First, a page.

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Mansour Abbas: the Arab politician who took Israel by surprise

There is no doubt that when Mansour Abbas, the leader of the first and hitherto only Arab political party to join an Israeli coalition, described Israel as a Jewish state this week, he was making history.

Making the remark – in Hebrew – during a Tel Aviv conference held by the magazine Globes, the United Arab List leader was breaking an age-old taboo in both Arab and Palestinian politics.

“Israel was born as a Jewish state,” Abbas told his audience. “And that was the decision of the Jewish people, to establish a Jewish state.

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“The question is not ‘what is the identity of the state?’ That’s how the state was born, and so it will remain.”

It was a significant moment, not least because his half-namesake Mahmoud Abbas, the Palestinian president, has long refused to say the same.

Mansour Abbas made almost identical remarks in Arabic a few weeks ago while speaking to Kul al-Arab, a newspaper and website based in the Israeli city of Nazareth – but it was barely noticed then.

“Whether we like it or not, Israel is a Jewish state, and my central goal is to define the status of the country’s Arab citizens,” he told Kul al-Arab, according to Haaretz. “I view myself as a citizen in the full sense of the word, who deserves to receive full civil rights.”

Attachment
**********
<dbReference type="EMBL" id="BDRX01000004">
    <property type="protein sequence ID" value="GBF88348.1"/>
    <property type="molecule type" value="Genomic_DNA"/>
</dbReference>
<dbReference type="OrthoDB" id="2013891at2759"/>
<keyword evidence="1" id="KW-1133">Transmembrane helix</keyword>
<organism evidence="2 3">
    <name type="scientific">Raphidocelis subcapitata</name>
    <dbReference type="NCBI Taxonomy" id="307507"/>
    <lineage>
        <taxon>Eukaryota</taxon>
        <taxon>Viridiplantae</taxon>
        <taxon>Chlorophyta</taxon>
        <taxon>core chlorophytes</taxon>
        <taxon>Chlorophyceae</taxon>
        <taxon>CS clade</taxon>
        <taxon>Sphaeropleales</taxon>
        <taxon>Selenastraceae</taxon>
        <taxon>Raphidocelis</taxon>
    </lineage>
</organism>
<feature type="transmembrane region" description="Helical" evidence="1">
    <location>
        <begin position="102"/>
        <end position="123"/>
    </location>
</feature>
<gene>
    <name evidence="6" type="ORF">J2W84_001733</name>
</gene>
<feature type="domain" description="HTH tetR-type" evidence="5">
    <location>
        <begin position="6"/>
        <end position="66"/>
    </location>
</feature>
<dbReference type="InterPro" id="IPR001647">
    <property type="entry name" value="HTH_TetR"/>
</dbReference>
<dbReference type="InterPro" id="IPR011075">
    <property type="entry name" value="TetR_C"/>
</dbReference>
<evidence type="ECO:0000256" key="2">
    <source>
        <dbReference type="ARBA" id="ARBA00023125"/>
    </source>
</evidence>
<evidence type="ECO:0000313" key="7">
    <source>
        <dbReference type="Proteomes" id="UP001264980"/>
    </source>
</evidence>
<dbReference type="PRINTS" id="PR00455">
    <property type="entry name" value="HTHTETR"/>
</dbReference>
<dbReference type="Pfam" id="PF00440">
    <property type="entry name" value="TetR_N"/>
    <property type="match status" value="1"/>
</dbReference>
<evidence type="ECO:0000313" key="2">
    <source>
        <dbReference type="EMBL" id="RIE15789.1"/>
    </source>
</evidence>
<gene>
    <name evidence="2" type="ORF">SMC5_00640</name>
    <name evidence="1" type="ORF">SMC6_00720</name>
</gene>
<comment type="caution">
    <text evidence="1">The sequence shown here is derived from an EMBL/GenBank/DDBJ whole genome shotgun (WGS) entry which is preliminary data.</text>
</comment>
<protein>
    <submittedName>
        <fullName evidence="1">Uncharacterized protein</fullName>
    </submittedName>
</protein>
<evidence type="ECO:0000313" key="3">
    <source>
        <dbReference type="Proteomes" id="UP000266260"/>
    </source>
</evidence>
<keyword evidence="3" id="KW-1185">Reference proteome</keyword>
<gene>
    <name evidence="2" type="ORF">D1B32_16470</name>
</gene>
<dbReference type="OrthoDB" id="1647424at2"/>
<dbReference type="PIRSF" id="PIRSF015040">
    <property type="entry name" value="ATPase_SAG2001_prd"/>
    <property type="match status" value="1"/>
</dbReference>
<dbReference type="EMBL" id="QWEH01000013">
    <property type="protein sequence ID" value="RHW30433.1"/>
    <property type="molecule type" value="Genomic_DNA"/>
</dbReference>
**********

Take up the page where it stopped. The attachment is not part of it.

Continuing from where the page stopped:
As 2021 draws to a close, it is no exaggeration to say that Mansour Abbas and the decisions he took were the biggest surprises of the Israeli political year – more unexpected even than the unlikely marriage of the right-wing Naftali Bennett and left-leaning Yair Lapid in government.

Many said Abbas’s decision to break the UAL away from the three other main Arab parties and contest the March 2021 election alone had been reckless. They were wrong.

Many said his coalition talks with Benjamin Netanyahu – the man who once notoriously rallied his supporters with a warning that Arabs were voting “in droves” – was nothing short of astonishing, but few believed they would yield a government. Again, they were wrong.

That is why the adjectives were depleted by the time Abbas performed his monumental volte face and appeared in a photograph alongside Bennett, Lapid and five other opposition party leaders. It was a scene without precedent in Israel’s 73-year history.

And this unlikeliest of coalitions has seen out the year.

It passed Israel’s first budget since 2018. It endured despite the distressing scenes of intercommunal rioting, of Jews and Arabs attacking each other because of who they were, while violence raged over the border with Gaza.

The coalition’s strategy of avoiding answers to the big questions but focusing on day-to-day matters has worked for Abbas so far. Israeli policy towards the Palestinians is unchanged, but there’s more funding now; for example, for education and reducing violence in Arab areas.

It is too early to say whether Abbas’s decisions will go down in history as a turning point, the moment when Israelis and Palestinians and Jews and Arabs began to work towards a more just and equitable coexistence.

But it is clear that Mansour Abbas spent this year trying something new. This week’s declaration on Israel’s Jewish identity shows he is not stopping yet.

Source: Jewish News

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